|One-year-old Saar and her mother at the hospital nutrition centre in Kaedi, Mauritania.|
By Martin Dawes and Brahim Ould Isselmou
KAEDI, Mauritania, 27 July 2009 – One-year-old Saar was clearly ill when a woman from her village told the baby girl’s mother to get her to the nutrition centre at Kaedi Hospital.
At the centre, surrounded by six other mothers with children in need of special feeding, Saar’s mother explained how the village council gave her money to take a donkey cart on the 9 km journey to Kaedi.
Nurse Kaadijetou Yero N’diaye, who assessed Saar, found that she was malnourished and had another condition that was causing vomiting. Not so very long ago, her more apparent symptoms would have been mentioned first, with malnutrition logged as another issue to be dealt with later, if at all.
“We speak about most child deaths being caused by malaria or respiratory diseases, but malnutrition is a significant factor that allows other diseases to become even more deadly,” said UNICEF Representative in Mauritania Christian Skoog. “By ensuring that malnutrition is a priority, we are dramatically reducing the vulnerability of children to serious illnesses, while ensuring other benefits such as improved physical and mental development.”
Considerable work is under way to ensure that everyone in Mauritania is ‘malnutrition aware’. Volunteers supported by the French Red Cross and the European Union visit villages to spread awareness and distribute dry rations, which are bagged and ready for children under treatment at home.
Seven organizations are involved in this effort, set up by UNICEF under a plan that works on multiple levels. It is all part of the global ‘REACH’ initiative supported by various UN agencies and partners to reduce child hunger and malnutrition. The initiative is being piloted in Mauritania and Laos.
The initiative’s dual pillars: to ensure a coordinated approach by all actors and to look at nutrition in the broader sense – analyzing both underlying causes and wider consequences of poor nutrition, and promoting both prevention and treatment.
Mobile teams and training
In his office at Kaedi Hospital, Ibrahim Bar has figures showing how many children in the district are being treated each month. According to his records, a severely malnourished baby was placed in a special treatment unit in May; 33 other acutely malnourished children came into clinics during the same month.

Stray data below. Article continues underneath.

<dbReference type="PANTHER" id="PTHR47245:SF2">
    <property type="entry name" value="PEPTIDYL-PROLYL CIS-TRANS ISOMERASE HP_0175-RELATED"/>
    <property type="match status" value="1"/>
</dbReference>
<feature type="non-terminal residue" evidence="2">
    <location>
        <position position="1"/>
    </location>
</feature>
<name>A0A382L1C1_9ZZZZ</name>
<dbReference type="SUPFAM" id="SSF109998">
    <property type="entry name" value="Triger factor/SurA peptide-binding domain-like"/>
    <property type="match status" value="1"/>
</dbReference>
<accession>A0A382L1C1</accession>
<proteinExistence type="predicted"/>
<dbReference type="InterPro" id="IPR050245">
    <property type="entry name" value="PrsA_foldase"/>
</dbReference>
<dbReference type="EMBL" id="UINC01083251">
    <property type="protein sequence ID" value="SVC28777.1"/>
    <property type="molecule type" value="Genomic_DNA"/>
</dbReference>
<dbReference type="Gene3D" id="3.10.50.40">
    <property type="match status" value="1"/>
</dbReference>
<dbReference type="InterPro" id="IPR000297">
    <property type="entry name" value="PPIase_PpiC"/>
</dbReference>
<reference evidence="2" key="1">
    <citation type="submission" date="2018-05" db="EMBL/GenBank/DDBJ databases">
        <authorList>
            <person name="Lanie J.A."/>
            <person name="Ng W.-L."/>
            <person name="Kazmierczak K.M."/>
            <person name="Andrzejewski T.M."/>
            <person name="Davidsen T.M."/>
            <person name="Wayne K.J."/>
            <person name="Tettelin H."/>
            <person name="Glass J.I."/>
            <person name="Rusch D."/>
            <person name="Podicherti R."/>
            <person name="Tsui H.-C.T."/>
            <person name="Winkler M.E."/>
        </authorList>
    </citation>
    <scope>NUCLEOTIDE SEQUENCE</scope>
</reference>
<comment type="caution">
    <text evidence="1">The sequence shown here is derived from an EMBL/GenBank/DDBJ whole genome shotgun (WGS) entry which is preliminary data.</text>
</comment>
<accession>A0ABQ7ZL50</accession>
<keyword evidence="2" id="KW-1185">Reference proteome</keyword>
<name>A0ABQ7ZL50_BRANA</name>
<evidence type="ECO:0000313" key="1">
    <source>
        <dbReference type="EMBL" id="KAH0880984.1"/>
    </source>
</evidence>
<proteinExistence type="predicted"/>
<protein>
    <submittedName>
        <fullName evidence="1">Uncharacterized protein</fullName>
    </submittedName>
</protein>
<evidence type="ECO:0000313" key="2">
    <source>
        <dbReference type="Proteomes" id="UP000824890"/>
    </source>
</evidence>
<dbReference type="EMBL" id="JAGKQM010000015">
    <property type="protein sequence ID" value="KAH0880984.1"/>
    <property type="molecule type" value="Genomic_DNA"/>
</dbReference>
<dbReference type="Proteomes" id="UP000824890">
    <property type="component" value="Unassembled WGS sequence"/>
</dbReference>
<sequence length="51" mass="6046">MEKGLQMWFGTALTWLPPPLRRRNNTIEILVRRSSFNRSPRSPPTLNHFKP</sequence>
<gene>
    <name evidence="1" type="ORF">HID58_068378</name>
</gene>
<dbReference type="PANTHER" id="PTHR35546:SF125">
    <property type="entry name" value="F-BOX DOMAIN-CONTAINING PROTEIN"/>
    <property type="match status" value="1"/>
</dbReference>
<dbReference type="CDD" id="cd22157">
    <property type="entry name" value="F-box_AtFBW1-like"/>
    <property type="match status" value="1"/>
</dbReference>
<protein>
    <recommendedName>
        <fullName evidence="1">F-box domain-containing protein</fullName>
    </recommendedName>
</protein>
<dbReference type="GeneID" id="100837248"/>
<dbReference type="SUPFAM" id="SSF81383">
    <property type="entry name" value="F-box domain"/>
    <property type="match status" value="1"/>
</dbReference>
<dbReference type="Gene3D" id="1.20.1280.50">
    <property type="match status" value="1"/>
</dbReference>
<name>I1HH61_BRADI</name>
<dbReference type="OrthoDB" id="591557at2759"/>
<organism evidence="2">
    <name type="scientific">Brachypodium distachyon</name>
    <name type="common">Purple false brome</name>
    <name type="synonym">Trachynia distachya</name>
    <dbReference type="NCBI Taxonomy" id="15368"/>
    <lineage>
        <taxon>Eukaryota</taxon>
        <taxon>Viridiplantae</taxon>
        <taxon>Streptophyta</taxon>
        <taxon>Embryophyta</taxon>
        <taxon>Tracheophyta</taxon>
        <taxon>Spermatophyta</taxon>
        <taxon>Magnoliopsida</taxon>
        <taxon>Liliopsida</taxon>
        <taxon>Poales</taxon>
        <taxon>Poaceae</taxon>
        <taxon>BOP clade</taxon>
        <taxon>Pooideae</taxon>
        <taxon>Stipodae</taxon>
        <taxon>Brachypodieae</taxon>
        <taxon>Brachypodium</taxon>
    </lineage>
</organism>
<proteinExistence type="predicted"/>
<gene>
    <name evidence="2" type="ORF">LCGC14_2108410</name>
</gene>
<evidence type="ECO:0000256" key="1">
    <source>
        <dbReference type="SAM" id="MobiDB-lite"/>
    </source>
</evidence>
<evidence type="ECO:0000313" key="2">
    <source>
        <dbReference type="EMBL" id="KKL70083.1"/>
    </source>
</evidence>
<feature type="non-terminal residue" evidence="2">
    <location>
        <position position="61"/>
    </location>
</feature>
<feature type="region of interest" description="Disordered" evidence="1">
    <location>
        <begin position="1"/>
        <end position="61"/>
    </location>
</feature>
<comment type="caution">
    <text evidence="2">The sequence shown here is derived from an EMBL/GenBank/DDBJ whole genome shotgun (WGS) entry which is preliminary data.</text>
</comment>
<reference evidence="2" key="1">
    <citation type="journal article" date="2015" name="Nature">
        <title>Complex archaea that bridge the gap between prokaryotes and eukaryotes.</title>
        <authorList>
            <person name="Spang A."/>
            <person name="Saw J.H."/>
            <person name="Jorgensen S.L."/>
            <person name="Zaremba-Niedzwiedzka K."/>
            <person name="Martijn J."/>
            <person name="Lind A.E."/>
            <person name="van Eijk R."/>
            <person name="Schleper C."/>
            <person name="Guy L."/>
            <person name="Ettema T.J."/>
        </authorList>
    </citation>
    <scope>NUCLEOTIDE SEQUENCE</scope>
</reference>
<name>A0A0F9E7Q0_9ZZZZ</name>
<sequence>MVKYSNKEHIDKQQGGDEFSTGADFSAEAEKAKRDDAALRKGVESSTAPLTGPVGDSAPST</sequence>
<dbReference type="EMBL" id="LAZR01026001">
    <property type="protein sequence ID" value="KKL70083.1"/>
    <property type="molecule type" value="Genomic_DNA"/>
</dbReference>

Two years ago, such figures were simply unavailable.
Now there are also mobile teams going into rural areas, a programme for training health personnel and at least two campaigns a year for treating difficult-to-reach malnourished children.
National Protocol sets ground rules
The malnutrition screening and treatment approaches now being used here were laid out in a National Protocol published in March 2007 and adopted by the government. Developed with technical support from UNICEF and the World Health Organization, this document was groundbreaking in a country more than 10 per cent of children are severely underweight and tens of thousands suffer from acute malnutrition.
The protocol sets very specific standards. Mr. N’diaye, the nurse at Kaedi, was clear when asked how long baby Saar would need to spend at the hospital. Because she was sick, he explained, “the protocol” stated that she would have to stay for at least two weeks.
Saar’s mother received accommodations to remain at the hospital for as long as her baby was ill. She was given some soap and a blanket, and would get two meals per day during the duration of her stay.
The mother was now comforted. “Saar is saved” she said, smiling.